PHILADELPHIA -- In the shadow of the Liberty Bell, another kind of revolution is underway in this historic city -- a social revolution.
That was the buzz at the recent meeting of the American Society on Aging and the National Council on the Aging (NCOA), where professionals challenged the stereotype of older Americans as a crushing burden on society. "Alarmist demography," said Margaret Morganroth Gullette of Brandeis University.
"We need to open society up," said Tom Endres of NCOA, who pointed out that roughly 80 percent of the population over 65 is healthy. Yet these men and women who do not fit the frail stereotype are being ignored by institutions that serve older Americans. They are marginalized by the media, devalued in the workplace, shunned by politicians.
A woman in the audience summed up the mood when she stood up and cried: "It's a movement. . . . Onward! Upward! We need slogans! We need to march!"
As I sat on several panels at the conference and listened to this swell of voices calling for change, I thought about earlier social revolutions. I remembered those heady days of feminism in the 1960s and 1970s, the "click" of awakening to how sexist stereotypes permeated the culture, the anger at discrimination in education, laws and the workplace. I also remembered the great hopes for opportunity and a more equal pursuit of happiness -- for both women and men.
I felt the same kind of excitement in Philadelphia. I am part of this movement, personally and professionally: as a grandmother, as a writer and public speaker. I see the potential in "Changing the Face of Aging," as the conference program was entitled. But I'm also wary. It's important to find ways to avoid the pitfalls of the past. Here's a start:
Stand united. Just as the women's movement suffered when it pitted the professional working woman against the stay-at-home mom, this movement could suffer if it pits the healthy majority of older Americans against the not-so-healthy minority -- what professionals call the "frail fraction." The line between the two groups gets easily blurred as people move back and forth from one category to the other throughout these later decades.
"Frailty doesn't mean you can't be productive; it doesn't mean you can't be engaged," said Nancy Henkin, executive director of Temple University's Center for Intergenerational Learning.
The shared goal -- whether you're healthy or frail -- is to break down bias against older Americans and create opportunities to be valued in the society. There's no mileage in fighting among ourselves over resources or squabbling about who represents the real face of age.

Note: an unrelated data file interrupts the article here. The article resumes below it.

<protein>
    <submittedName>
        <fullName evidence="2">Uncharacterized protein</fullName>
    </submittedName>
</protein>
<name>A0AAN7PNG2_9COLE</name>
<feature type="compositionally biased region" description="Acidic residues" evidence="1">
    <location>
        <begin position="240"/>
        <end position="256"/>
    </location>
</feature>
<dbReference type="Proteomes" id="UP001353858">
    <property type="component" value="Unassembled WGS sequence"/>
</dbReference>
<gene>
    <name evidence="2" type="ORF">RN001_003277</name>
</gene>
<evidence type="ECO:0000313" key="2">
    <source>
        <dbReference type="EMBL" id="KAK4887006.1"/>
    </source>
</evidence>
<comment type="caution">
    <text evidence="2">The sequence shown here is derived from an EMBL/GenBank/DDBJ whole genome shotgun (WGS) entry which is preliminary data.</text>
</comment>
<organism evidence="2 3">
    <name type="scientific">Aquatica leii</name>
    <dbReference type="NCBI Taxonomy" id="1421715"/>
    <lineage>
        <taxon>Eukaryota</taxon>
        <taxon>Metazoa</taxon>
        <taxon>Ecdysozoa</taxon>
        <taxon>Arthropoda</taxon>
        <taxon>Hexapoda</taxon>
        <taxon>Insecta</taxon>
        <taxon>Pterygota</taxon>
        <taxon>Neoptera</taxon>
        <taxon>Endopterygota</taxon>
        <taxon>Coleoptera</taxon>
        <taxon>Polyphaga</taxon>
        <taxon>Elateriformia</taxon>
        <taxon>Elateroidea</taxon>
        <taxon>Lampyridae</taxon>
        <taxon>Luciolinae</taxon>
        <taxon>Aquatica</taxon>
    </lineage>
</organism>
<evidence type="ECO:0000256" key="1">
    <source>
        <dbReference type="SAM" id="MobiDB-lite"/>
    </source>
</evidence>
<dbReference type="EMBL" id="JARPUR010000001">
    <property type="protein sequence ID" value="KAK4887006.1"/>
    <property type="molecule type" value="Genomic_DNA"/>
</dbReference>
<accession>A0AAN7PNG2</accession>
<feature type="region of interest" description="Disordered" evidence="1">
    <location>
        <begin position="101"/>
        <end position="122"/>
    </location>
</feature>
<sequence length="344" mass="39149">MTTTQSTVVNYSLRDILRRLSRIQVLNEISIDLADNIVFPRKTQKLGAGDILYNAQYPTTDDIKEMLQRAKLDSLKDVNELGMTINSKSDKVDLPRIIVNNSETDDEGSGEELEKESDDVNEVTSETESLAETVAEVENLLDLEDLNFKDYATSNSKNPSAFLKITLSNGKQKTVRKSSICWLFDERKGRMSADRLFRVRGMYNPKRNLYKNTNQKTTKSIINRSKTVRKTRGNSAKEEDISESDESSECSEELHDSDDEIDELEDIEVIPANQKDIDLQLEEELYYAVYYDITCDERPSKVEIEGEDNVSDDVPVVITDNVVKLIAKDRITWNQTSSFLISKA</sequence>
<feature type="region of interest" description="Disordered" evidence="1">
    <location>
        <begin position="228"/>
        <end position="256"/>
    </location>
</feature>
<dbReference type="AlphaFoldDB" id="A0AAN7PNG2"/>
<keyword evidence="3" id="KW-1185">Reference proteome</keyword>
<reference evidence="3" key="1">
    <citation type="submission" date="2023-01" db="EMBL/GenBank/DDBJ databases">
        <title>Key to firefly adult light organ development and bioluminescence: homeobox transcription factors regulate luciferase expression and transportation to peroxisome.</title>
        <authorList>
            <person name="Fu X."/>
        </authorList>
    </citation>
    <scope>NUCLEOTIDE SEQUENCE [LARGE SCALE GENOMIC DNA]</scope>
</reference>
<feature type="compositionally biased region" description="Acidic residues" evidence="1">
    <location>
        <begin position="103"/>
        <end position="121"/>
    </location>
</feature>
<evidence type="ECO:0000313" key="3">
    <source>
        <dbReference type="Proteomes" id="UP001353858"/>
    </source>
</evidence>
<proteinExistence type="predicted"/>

Stay true. In the early wave of First and Only Women in male-dominated fields, we subscribed to the male definition of success. In the spirit of "Annie Get Your Gun," anything a man could do, we could do better. But this be-like-a-man approach failed to broaden the definition of success beyond the traditional male standard -- to the continuing disadvantage of women (and, I would argue, men, too.).
In a similar way, older men and women have adopted the definition of successful aging in terms of youthfulness. Most of us try to pass for younger. Vitality and self-worth are measured in how young we appear and behave. Steve Slon, editor of AARP magazine, pointed out that "still" is one of the most vicious words of prejudice. As in: she's still walking three miles a day; he still comes into the office. Or, look at Gramps and Granny -- they still like to dance. That nasty little "still" word suggests that positive examples of aging are like young people, not what you'd expect of old folks.
This is ageist self-loathing. It's important to define success in our own terms. You don't have to jump out of a plane, start a business or get married (although you might do these things) to find purpose and love in these later decades. We need to establish our own identity as pioneers of longevity. Many of us have a different set of values than our younger selves. The definition of success may be less getting ahead than making a difference to our communities, to our families and friends.
Reach Out. As women pushed for changes, men became the enemy and the battle of the sexes got ugly, from the boardroom to the bedroom. The battle over aging could also get ugly if the very old are pitted against the very young. The young-old divide-and-conquer strategy is already present in the political arena as the country debates the future of Social Security, Medicare and Medicaid. But this generational Shock-and-Awe rhetoric is a phony war. The old and young are natural allies. Most men and women worry about their grandchildren and the world they will leave to future generations. They want to protect programs for children and create new ones. There needs to be more attention to intergenerational dependency and bonding -- more programs that bring older Americans to work in schools and child care facilities, for example. Rather than an ownership society, we are a stewardship society. We have a role as advocates of children. Just as women and men need each other, so do the old and the young.
The movement to redefine aging is just beginning. We're in the awakening stage and swing from outrage to possibility. There's the zing of energy in the air. But we need to get it right.
Are you in transition? Have you found your what-next? Are your primary relationships changing? Respond by e-mail to email@example.com. To send U.S. mail, see the address on Page F2; mark the envelope "My Time."